Monthly Archives: December 2008
“Let every heart prepare Him room …”
The twenty-fifth day of December.
from the time when God in the beginning created the heavens and the earth;
and the going forth of the people of Israel from Egypt;
desiring to sanctify the world by his most merciful coming,
being conceived by the Holy Spirit,
and nine months having passed since his conception,
being made flesh.
For this Holy Night, O Holy Night sung by Renee Fleming.
One of the things I love most about our country is that it is not a state built to give expression to a particular “nationality” in the sense that swept the world like an plague in the 19th and 20th centuries. Our country shares a set of political ideals and cultural touchstones, but it is also a glorious mix of different traditions which we, as a nation of immigrants, have brought with us and continued to develop here.
In honor of which — and because it seemed to me that perhaps we could use a “getting to know each other” thread around here — I take the liberty of cross posting the following from my personal blog:
The feast of the nativity of Our Lord has traditionally been a time for feasting and the gathering of family and friends. And since taste and smell are powerful hooks for memory, many of us have intense connections to various Christmas foods and drinks. The other holiday here in the US which is heavily food-centric is Thanksgiving, yet with a few familial variations, the Thanksgiving food palette is pretty well defined. Christmas food traditions, however, are pretty various.
“It is called the Lord’s birthday when the wisdom of God presented itself to us as an infant, and the Word of God without words uttered the flesh as its voice. And yet the hidden divinity was signified to the wise men by the evidence of the heavens, and announced to the shepherds by the voice of an angel. And so we celebrate this day every year with great solemnity, because on it was fulfilled the prophecy which said,
Truth has sprung from the earth, and Justice has looked forth from heaven (Ps 84:12).
Practically buried in the news in the wake of the corruption scandal of Illinois Governor Rod Blagojevich was the publication, on December 11, of a report by Senate Armed Services Committee Chairman Carl Levin (D-Mich.) and Ranking Member John McCain (R-Ariz.) — the culmination of an 18-month long investigation into the treatment of detainees in U.S. custody:
Self-avowed atheist Penn Jillette of the Las Vegas show, Penn & Teller, is well known for his antipathy towards Christianity. But something happened to him just recently in an encounter with a practicing Christian after one of his shows. He had a profound experience that moved him and Mr. Jillette did not hesitate to post this experience on You Tube on December 8, the Feast of the Immaculate Conception.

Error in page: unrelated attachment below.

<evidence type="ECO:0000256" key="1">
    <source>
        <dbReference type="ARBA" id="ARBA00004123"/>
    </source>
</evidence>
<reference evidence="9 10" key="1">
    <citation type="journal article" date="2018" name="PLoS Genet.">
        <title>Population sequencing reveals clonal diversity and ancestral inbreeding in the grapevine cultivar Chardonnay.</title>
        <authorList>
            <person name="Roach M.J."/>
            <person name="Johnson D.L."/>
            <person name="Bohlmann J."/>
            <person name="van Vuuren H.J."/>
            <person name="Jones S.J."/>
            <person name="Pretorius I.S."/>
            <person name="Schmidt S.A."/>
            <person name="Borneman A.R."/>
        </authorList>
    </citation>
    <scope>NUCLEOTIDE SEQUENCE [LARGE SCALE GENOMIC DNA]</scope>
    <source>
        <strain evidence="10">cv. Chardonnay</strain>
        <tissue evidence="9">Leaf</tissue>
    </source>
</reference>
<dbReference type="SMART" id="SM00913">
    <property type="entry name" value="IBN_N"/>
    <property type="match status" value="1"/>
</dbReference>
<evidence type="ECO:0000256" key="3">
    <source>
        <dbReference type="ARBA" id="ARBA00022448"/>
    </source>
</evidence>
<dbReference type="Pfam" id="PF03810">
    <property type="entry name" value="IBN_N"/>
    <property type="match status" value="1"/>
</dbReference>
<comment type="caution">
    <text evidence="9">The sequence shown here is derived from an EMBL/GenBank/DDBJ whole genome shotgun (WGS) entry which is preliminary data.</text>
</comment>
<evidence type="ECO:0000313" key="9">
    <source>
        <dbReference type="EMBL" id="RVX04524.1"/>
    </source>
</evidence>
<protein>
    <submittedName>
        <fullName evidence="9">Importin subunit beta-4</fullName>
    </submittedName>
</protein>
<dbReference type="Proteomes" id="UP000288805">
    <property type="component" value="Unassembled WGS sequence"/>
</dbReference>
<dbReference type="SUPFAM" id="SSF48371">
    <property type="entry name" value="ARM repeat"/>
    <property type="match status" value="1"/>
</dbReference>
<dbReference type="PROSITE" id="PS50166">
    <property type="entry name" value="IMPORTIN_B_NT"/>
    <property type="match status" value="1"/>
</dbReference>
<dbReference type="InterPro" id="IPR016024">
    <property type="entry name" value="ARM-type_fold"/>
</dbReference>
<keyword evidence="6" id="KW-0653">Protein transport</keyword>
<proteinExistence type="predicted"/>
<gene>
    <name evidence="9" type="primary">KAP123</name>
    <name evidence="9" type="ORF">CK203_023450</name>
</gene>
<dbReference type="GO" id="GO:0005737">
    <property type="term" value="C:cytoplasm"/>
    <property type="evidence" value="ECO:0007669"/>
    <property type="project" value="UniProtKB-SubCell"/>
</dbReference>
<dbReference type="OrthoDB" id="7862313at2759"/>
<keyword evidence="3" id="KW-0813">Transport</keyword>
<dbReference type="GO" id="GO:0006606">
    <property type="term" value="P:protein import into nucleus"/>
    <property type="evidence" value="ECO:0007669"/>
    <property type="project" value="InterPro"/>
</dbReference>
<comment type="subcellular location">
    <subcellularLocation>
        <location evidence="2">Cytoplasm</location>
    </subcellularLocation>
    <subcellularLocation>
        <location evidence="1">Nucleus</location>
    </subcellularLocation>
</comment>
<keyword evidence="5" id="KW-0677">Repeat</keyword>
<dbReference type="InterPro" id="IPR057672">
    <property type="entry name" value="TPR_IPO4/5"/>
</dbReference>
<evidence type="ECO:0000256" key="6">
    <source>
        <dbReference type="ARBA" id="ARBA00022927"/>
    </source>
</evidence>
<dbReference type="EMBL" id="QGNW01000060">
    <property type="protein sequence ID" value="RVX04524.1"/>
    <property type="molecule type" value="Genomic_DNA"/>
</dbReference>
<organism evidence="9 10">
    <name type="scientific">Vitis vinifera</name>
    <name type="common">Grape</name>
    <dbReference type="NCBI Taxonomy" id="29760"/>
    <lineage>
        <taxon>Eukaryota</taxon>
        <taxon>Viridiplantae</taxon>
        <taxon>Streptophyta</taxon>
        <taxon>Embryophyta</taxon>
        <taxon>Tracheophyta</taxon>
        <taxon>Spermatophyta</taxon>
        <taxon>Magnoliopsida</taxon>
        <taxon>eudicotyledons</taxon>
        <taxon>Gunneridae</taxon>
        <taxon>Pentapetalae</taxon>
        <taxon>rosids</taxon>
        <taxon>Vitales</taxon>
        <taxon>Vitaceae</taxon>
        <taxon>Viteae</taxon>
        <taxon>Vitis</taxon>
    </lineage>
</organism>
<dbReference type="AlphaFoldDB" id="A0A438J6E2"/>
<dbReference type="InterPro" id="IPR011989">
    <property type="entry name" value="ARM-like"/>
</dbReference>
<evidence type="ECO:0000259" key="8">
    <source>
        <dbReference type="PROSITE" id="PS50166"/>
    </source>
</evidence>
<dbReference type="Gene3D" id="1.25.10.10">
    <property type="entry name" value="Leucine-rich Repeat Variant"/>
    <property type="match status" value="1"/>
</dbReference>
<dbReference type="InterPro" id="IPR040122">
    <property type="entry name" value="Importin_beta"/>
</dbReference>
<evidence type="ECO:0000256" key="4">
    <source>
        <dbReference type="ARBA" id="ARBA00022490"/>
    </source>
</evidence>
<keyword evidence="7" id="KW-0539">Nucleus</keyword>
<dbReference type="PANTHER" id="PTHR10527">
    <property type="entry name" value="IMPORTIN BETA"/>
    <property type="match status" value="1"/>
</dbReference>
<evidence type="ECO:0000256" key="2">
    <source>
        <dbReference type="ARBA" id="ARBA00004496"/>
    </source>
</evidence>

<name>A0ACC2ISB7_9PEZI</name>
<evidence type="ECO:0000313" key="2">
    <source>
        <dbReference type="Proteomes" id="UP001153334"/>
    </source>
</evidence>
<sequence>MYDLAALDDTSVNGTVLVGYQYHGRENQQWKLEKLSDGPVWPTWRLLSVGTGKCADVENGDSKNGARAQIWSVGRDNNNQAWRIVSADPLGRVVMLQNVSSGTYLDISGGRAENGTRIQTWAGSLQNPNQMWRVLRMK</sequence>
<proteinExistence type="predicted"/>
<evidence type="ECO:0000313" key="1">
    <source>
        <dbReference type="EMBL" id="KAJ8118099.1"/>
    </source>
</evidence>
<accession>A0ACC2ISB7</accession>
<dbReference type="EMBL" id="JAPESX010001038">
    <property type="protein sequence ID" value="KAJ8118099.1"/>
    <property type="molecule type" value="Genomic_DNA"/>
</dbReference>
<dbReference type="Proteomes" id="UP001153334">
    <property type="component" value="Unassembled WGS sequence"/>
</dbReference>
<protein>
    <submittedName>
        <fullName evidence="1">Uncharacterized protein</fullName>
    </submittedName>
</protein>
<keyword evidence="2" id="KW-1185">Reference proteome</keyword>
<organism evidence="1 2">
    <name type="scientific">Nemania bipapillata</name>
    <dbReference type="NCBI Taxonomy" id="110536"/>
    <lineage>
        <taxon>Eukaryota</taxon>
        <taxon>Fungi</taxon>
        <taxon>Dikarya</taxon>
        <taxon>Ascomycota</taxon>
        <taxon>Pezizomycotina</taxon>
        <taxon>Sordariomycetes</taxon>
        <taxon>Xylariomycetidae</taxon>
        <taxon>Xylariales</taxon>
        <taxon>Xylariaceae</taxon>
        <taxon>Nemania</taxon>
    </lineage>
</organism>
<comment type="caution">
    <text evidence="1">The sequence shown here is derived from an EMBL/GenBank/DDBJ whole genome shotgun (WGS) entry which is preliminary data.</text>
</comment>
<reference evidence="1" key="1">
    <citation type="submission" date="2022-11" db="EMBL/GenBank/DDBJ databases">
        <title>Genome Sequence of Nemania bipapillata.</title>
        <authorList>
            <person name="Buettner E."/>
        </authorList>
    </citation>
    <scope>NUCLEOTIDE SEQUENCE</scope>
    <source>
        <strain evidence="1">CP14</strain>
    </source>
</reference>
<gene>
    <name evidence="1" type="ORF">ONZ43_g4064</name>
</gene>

How are we, as American Catholics, to understand our Second Amendment rights? As the Constitution of the United States is a document made by man, it is subject to errors, and has contained notable ones in the past. Could it possibly be that the “right to bear arms” itself is a mistake? Certainly gun ownership has come under heavy fire in the past few decades, and while this issue hasn’t been as loud as others, it remains a divisive issue (especially since, once again, it is a polarized issue, with the loudest proponents on the Right, and the loudest opponents on the Left). Recently we on the Right celebrated what we viewed as a great victory in the battle for gun rights, as the Supreme Court ruled unconstitutional the ban on guns in Washington D.C. But should we, as Catholics, see this in the same way?
Since the bad joke who happens to be the governor of my state is apparently fond of quoting Kipling, the title to this post is also from Kipling who had very little use for most politicians. A variant of the great poem “If” , much more fitting for Blagojevich, is provided by Claudia Rosett here.
Blagojevich, Chicago’s curse to the state of Illinois, might be more careful in the choice of poets he quotes. Kipling did not think much of the Windy City.
Iowahawk advises us of yet another bailout.
Something for the weekend. A stirring rendition of O Come, O Come Emmanuel.
The Our Lady of the Annunciation Monastery of Clear Creek located in Oklahoma is a booming order of Benedictine monks. They have completed their main residence hall and are currently building their church adjacent to their hall. The following is a short video explaining their progress.
To learn more about these monks and their monastery click here.
(Biretta Tip: New Liturgical Movement)
Susan B. Anthony’s List, a pro-life PAC that works diligently to promote and advocate the election of pro-life women into elected office — which is counter to Emily’s List, a pro-choice PAC that does the exact opposite — is calling pro-life Americans to action.